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Grow Up: Managing Finances Comes With Being an Adult

August 03, 2003|Liz Pulliam Weston | Special to The Times

Question: I'm getting control of my credit and have paid off most of my credit cards. But I just can't keep to a budget. I need someone to take over my finances for me. Is there such a thing as a money manager who will pay my bills for me?

Answer: You can, indeed, sign up for such a service. Or you can grow up a little.

Managing our own finances is one of the responsibilities of being an adult. It's not always easy, but doing it is empowering.

By creating a budget, you're thinking about your financial goals and what's most important to you. By monitoring your spending -- "keeping to a budget" in your words -- you ensure that you're making progress toward those goals and not wasting money on stuff that's not important.

The fact that you've been able to pay off credit card debt shows you have some discipline. What you may need is a better tracking system.

Personal finance software such as Quicken or Money can automate much of the process, allowing you to download and analyze your transactions without having to input a lot of data.

Or you can try the old-fashioned route: labeled envelopes. Figure out how much you can spend in each budget category each month, put the cash in the appropriate envelope and stop spending when the money's gone.

If you really can't pull this off, then talk to an accountant or check out the AllPaid service available from MyVesta at This credit counseling service will pay your bills and give you an allowance, just like your parents used to do. It'll cost you, though: You'll pay $295 to set up the service plus a monthly fee that averages about $150.


Be Careful With

That 401(k) Money

Q: I'm supposed to get a portion of my ex-husband's 401(k) as part of our divorce settlement. If I use some of it now to pay bills, can I put the money back within a certain time limit and not have to pay taxes on it?

A: Once the money comes out of a 401(k), you have 60 days to invest it in an individual retirement account or you'll owe not just taxes but penalties. What's more, the 401(k) administrator will withhold 20% of the check to cover federal taxes, meaning that you'll have to come up with that much extra money if you want to reinvest the cash in an IRA.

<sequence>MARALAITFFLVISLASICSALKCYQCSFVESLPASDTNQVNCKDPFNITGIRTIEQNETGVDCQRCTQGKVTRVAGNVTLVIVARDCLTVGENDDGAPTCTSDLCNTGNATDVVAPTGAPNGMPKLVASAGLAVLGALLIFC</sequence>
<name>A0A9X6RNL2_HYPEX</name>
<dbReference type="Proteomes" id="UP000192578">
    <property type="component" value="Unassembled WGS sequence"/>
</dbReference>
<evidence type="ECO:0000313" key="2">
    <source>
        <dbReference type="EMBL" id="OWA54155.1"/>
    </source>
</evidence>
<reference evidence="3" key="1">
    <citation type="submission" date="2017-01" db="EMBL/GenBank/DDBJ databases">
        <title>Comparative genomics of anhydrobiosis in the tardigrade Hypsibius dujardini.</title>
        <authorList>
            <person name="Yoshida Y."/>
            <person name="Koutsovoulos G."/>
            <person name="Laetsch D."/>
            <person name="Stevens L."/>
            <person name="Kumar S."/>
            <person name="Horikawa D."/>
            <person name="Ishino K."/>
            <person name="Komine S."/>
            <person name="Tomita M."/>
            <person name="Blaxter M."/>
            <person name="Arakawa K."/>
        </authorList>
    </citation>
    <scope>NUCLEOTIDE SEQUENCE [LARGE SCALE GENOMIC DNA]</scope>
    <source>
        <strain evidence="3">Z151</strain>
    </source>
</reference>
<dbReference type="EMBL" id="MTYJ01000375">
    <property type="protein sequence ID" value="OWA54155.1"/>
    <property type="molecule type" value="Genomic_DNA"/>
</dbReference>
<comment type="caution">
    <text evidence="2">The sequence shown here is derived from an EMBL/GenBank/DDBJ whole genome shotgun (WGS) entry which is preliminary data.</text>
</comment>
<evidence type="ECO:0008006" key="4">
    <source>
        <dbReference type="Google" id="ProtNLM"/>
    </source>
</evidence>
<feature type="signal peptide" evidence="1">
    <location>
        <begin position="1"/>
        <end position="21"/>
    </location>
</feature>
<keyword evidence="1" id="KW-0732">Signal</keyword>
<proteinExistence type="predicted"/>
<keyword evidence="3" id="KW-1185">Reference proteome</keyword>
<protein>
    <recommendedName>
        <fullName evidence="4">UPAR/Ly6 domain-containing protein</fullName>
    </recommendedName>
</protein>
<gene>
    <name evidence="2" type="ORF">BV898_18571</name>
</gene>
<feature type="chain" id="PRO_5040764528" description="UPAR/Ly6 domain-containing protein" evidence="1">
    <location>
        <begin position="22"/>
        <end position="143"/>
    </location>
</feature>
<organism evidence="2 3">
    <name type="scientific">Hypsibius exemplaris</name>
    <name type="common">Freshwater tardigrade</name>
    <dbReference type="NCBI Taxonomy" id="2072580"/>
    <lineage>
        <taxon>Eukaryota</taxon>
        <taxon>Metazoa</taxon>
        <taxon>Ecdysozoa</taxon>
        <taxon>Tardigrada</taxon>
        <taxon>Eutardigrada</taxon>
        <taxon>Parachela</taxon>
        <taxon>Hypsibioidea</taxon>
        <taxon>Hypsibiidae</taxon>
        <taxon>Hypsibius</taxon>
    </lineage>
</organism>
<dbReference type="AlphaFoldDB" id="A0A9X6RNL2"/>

The much better course is to have the 401(k) administrator transfer the money directly to an IRA. That way, you don't have to worry about the withholding and coming up with the extra 20% in cash.

Women already are behind the eight ball when it comes to retirement planning, which is why they need to be particularly careful not to blow the savings they have.

Most women are paid less than men. They have more career interruptions and have fewer opportunities to set aside tax-deferred money for the future. Age 65 will be here sooner than you'd like, so you might as well be as prepared as possible.


Plenty of Fee-Only

Financial Planners

Q: You have often advised going to a fee-only advisor. A tax preparer friend told me there is no such thing -- no one could make a living that way. The phone book is no help. It lists lots of investment services, but there's no way to tell how they get paid.

A: Your friend is quite wrong. The fee-only financial planning movement has been gaining steam for two decades and many practitioners have gotten wealthy right along with their clients. In fact, one of the biggest problems with fee-only planning is that its practitioners often are so successful that they've limited their businesses to wealthy clients only.

There are still fee-only planners who cater to middle-income folks, however. The best of the lot are members of the National Assn. of Personal Financial Advisors, which offers referrals at or by calling (888) FEE-ONLY. NAPFA members are compensated only by fees paid by their clients, and they do not accept commissions of any kind.


Liz Pulliam Weston is a contributor to The Times, a columnist for MSN Money and a graduate of the personal financial planning certificate program at UC Irvine. Questions can be sent to askliz or mailed to her in care of Money Talk, Business Section, Los Angeles Times, 202 W. 1st St., Los Angeles, CA 90012. She regrets that she cannot respond personally to queries.

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